Standing Idly By

You pull up to a drive-thru, hoping to be in and out with your coffee in the blink of an eye, but are met with a line that wraps around the building. You’ve arrived to pick up your sister for an afternoon adventure together, but she is not ready and you’re left waiting in the driveway. You swing by your bank and pull up to the ATM, roll down your window and begin your transaction.

What do these situations have in common?

Idling wastes more fuel than you think.

Your car is probably idling. And, if you’re like many Americans, this isn’t a problem to you. But stop and consider the true cost of this behavior. Sure, it’s only 5 minutes in the drive through line, maybe 10 in the driveway, but it all adds up. How far could you have driven with the gas wasted in those 15 minutes? Of course, this depends on your car, but the US Department of Energy estimates that you save between 1-2 cents per minute by avoiding excessive idling. It may not seem like much, but if you idle for 15 minutes a day, 5 days a week, that adds up (conservatively) to about 40 dollars a year.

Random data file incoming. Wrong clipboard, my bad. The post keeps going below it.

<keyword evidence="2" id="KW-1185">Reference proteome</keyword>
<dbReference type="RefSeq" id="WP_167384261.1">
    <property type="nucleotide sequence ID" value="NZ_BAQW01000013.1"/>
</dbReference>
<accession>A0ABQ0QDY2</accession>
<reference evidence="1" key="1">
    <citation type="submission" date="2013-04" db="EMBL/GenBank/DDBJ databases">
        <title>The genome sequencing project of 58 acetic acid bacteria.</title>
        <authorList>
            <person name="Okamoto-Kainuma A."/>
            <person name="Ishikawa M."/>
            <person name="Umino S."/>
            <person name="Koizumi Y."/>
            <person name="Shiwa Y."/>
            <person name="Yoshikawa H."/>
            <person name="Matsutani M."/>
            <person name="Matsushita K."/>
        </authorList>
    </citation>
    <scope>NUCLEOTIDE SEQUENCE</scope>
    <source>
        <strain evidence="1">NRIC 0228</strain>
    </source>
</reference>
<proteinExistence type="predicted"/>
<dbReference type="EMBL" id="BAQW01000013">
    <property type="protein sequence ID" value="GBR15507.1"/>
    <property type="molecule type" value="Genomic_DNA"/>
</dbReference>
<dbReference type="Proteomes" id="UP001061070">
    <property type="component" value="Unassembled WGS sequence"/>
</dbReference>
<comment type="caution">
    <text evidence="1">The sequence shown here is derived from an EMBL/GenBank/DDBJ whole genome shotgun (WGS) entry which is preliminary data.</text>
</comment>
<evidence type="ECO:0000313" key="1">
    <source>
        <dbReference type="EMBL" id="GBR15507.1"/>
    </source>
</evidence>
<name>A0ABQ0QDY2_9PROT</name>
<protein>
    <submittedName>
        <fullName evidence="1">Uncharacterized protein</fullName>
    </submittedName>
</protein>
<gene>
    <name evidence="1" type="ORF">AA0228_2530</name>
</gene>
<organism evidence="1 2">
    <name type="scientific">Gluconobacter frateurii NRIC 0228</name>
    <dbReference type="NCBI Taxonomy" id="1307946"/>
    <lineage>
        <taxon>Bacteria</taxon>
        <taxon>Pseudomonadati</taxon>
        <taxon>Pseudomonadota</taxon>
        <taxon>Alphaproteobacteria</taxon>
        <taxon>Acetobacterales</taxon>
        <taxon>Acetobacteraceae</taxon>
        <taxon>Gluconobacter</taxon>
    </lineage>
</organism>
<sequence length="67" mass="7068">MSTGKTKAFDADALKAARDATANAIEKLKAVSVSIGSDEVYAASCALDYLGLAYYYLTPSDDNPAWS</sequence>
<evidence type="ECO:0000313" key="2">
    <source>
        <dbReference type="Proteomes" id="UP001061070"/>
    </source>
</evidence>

That’s a full tank of gas burned while idling.

The fuel used by your car during idling hurts more than just your wallet. In 2012, 28% of all carbon dioxide emissions in the United States were from transportation. With climate change on the forefront of our minds, reducing idling is one easy way to reduce greenhouse gas emissions. All it takes is the turn of a key! If you know you’ll be waiting for more than a minute, turn the car off. Or, better yet, park and head on in! Stretch your legs and your gas money by avoiding drive through lanes.

[Contributed by Heather Landis, UF Program Assistant]

 Resources:

EPA Transportation and Air Quality

US Department of Energy – Fuel Economy